Find your partners: Look into the resources that already exist in your community, including in county offices of education. Share information about inclusion and professional development. Reach out to county offices of education for data. One panelist said, “Put on your tennis shoes and walk the community to get to know your early learning partners. They serve our families, right now.”
As we develop this work in California, we hope to share what we learn far and wide across the country to help transform systems in meaningful ways for all of our children and families. Together, we can fulfill the equity promise of Universal Pre-Kindergarten.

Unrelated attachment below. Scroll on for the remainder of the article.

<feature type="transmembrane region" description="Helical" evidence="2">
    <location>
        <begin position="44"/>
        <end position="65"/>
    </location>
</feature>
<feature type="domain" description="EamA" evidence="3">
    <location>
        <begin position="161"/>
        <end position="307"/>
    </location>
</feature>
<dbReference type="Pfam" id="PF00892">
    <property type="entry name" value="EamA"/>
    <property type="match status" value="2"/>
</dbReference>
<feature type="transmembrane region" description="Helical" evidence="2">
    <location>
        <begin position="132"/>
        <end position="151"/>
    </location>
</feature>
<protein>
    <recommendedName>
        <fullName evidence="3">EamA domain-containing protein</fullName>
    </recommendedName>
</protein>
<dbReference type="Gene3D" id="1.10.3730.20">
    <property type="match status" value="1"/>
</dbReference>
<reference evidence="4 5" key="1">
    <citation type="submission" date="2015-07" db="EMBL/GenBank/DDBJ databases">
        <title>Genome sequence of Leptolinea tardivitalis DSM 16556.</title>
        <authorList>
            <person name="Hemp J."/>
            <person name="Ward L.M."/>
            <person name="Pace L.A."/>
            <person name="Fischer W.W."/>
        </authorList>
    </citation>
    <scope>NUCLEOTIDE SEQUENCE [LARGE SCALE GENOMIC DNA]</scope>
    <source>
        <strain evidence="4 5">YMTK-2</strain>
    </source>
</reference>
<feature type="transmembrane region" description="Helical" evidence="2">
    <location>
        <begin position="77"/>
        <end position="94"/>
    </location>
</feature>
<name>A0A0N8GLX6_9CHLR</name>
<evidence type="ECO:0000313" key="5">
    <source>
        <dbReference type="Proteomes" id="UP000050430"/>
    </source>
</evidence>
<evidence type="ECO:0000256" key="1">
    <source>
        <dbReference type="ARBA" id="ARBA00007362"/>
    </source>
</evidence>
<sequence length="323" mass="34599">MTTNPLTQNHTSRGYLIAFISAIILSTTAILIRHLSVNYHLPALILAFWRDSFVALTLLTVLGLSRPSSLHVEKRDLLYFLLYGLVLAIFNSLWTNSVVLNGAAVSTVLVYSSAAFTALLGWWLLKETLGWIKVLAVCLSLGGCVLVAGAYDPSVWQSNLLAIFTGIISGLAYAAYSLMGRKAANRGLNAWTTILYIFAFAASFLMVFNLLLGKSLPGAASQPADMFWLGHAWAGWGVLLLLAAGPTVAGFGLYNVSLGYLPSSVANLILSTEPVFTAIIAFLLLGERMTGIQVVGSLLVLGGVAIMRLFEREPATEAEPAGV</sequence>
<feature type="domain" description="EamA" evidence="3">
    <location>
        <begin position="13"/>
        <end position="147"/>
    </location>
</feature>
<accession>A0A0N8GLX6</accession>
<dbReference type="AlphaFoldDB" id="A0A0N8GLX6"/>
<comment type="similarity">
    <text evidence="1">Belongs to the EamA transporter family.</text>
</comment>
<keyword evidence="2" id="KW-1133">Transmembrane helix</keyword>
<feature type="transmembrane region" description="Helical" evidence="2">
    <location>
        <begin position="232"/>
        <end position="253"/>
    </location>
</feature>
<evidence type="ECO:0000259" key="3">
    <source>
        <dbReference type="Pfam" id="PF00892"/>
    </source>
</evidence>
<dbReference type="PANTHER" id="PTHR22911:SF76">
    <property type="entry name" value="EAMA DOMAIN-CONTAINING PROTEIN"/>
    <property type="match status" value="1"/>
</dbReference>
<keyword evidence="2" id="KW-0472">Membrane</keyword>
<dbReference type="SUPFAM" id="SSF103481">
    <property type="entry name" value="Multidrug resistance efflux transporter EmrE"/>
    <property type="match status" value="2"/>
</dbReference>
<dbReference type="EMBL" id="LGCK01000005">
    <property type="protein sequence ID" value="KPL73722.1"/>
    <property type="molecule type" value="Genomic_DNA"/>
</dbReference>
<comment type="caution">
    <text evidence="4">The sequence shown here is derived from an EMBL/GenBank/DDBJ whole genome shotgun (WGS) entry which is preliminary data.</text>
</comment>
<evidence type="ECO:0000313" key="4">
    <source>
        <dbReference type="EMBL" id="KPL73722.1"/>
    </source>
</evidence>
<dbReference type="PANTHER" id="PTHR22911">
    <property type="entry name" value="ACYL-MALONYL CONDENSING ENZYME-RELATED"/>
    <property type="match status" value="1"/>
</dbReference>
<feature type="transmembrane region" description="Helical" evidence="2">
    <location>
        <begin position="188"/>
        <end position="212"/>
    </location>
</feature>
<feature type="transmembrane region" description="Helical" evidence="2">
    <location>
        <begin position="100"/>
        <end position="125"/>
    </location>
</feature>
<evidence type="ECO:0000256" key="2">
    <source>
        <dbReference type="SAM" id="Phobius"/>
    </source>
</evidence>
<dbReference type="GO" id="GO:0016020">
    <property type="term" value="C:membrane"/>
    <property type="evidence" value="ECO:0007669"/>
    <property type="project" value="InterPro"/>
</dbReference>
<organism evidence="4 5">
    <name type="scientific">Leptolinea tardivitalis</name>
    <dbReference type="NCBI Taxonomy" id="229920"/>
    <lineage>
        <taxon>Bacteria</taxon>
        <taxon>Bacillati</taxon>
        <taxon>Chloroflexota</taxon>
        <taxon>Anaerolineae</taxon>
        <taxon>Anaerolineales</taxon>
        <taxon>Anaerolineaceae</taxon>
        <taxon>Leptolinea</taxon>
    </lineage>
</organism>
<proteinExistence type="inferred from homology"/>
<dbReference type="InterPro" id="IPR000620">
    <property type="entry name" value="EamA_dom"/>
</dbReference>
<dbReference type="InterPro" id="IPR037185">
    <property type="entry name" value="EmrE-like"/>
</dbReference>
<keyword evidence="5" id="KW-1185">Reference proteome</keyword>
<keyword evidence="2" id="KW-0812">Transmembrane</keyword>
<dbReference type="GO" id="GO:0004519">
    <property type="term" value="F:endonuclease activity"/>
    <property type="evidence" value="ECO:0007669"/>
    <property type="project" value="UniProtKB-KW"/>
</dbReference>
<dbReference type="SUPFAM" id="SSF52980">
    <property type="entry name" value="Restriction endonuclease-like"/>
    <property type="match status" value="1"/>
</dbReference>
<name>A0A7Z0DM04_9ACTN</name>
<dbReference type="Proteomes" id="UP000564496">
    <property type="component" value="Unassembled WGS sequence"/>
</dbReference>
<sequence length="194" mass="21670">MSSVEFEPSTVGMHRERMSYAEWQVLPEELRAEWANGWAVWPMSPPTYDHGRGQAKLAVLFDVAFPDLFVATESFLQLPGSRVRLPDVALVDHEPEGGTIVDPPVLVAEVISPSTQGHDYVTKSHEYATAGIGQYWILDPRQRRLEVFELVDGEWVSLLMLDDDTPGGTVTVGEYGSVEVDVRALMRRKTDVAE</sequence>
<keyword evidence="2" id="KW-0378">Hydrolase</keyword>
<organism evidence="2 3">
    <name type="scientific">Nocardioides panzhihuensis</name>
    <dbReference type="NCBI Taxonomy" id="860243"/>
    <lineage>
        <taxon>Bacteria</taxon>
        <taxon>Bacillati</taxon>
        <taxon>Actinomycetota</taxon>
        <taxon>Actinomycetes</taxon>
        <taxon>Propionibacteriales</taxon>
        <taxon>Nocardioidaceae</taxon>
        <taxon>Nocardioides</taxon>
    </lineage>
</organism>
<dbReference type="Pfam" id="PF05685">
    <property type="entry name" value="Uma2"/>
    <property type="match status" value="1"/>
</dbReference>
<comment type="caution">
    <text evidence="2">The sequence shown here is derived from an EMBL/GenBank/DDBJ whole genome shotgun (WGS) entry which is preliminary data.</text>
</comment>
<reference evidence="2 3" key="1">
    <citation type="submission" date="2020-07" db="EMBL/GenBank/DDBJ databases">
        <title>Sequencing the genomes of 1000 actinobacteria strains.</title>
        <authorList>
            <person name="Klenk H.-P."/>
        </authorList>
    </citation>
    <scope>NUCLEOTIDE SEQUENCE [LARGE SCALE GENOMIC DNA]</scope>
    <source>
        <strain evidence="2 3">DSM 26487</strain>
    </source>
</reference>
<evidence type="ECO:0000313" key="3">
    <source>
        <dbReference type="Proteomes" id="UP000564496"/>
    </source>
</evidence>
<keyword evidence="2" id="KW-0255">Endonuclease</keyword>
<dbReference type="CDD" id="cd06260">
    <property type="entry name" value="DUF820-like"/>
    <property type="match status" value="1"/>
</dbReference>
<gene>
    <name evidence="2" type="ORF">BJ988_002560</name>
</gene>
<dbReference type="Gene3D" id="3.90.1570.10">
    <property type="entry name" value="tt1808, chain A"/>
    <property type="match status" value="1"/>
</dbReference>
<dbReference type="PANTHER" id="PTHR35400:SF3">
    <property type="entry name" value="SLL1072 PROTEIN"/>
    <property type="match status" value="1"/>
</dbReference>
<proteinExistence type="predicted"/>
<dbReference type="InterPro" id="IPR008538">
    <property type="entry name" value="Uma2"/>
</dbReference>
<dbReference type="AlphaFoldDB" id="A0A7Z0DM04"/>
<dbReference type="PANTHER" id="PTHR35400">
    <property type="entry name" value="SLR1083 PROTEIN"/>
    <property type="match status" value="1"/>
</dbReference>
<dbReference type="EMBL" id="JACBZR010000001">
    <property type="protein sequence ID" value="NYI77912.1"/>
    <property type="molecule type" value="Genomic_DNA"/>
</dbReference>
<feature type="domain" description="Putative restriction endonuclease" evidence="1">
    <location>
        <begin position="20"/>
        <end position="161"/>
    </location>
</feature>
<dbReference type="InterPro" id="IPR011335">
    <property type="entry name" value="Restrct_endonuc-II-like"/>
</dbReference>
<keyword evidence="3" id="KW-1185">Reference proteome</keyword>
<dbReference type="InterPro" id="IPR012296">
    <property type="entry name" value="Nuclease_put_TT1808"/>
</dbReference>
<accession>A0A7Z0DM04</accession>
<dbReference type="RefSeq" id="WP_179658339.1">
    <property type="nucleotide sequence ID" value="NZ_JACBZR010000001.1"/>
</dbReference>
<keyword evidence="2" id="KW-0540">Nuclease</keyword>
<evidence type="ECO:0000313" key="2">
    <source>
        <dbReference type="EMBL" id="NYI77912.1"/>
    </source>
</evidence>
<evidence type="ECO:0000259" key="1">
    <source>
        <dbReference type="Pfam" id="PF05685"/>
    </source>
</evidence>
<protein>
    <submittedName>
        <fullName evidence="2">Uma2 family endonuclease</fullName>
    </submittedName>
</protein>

Dr. Rebecca Cheung is Assistant Dean for Leadership Development at the Berkeley School of Education and Aija Simmons directs the 21CSLA Transitional Kindergarten Leadership Initiative.